- The Michigan Senate approved SB 853 on Tuesday by a 25-12 vote, which would prohibit local communities from enacting any bans or fees on plastic bags, cups, bottles, or packaging.
- While no Michigan communities have passed bag ordinances, some are considering them. Lawmakers who supported the bill said they were concerned about the potential cost burden that different packaging would have on businesses.
- The bill now goes to the state's House of Representatives. If it passes there, it will be sent to Governor Rick Snyder and potentially be signed into law.
The national plastic bag debate has become a highly contentious issue, with vocal opponents on both sides. Major cities such as Washington D.C., Los Angeles and San Francisco have bag ordinances, and California will vote on a statewide ban this fall. New York City recently joined the list after a long debate that resulted in the City Council's closest vote in years.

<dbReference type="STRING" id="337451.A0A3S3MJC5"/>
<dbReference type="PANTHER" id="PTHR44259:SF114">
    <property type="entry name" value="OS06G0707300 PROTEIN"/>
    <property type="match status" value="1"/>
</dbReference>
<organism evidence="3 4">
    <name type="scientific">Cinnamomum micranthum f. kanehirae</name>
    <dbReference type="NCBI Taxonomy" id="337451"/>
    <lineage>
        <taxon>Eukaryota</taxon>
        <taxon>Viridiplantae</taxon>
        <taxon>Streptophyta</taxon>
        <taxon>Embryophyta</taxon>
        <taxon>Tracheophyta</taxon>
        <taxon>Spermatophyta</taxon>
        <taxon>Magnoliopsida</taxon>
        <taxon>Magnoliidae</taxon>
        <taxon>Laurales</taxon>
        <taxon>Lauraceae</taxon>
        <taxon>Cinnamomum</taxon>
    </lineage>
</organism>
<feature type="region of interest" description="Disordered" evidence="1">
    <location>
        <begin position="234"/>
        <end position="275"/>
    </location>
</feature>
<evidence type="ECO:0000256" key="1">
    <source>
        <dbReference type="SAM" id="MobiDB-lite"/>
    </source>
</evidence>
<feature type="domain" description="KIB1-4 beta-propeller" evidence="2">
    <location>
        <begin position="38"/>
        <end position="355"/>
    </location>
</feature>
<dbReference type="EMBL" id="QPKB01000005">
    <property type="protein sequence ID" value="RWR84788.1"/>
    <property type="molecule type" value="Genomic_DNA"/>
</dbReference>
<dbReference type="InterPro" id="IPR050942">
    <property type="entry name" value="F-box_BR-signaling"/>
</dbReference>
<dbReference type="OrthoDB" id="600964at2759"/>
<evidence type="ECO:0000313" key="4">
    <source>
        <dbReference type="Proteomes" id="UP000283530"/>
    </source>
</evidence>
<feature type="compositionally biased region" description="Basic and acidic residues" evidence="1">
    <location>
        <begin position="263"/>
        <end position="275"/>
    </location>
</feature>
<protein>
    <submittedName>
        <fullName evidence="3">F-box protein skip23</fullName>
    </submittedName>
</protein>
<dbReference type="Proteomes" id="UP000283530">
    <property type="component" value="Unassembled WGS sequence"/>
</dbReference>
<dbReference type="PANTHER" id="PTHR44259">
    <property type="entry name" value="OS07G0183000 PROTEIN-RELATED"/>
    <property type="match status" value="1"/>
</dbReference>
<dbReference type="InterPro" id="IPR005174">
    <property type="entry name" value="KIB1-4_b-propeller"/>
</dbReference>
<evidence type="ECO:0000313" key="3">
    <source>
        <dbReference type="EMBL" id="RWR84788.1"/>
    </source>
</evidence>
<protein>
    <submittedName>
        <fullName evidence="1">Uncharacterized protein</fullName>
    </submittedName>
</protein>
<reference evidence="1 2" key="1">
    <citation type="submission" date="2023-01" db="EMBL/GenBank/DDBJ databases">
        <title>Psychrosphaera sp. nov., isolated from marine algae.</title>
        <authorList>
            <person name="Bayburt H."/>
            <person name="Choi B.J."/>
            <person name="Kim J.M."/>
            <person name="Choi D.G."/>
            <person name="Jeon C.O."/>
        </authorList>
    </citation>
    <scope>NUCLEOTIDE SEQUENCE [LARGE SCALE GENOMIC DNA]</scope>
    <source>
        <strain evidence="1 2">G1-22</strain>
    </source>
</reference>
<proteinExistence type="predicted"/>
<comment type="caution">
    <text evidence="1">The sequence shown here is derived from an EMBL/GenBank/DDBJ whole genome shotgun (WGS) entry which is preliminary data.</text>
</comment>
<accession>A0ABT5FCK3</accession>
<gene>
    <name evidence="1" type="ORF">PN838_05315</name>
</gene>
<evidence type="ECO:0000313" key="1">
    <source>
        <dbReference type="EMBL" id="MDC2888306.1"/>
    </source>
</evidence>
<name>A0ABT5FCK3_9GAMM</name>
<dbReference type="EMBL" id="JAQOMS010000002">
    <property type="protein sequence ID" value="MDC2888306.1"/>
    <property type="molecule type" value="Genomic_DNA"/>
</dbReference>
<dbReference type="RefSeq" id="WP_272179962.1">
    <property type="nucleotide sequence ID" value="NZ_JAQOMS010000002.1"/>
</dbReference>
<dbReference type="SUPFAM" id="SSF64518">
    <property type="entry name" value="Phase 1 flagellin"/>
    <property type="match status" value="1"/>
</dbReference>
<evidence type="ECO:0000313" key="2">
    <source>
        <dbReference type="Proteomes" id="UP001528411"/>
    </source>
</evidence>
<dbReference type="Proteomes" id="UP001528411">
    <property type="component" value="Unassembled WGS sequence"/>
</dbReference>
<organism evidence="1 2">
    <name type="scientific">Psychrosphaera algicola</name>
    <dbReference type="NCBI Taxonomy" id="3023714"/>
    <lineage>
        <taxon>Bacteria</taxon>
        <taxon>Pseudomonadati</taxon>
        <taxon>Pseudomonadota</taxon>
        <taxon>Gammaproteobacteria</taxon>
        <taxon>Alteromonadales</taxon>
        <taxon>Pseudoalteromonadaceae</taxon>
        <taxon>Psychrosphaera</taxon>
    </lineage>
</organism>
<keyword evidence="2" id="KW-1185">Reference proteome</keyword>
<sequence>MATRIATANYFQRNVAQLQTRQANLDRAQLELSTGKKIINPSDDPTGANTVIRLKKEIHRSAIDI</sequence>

However, like Michigan, several states have recently considered prohibiting bans or fees.
The debate within Michigan shows how complex this issue can be for local governments. Senator Jim Stamas of Midland said he introduced the bill to ensure statewide consistency for retailers that might be affected by local ordinances. Mark Huizenga, mayor of Walker, agreed with this notion and said local business owners have come to him with concerns about having to spend more money on different bags. Yet officials in Washtenaw County have reported spending $200,000 per year to fix equipment at their recycling facility due to plastic bags, and cities such as Ann Arbor are considering a ban or fee.
Studies have shown that bans or fees don't necessarily mean increased costs for consumers and businesses if set up properly. Though as Austin, TX learned, education is important to ensure that reusable bags don't end up in the waste stream as well. Companies such as Novolex have facilities that can process bags and other film plastic, but the market for those materials is still evolving.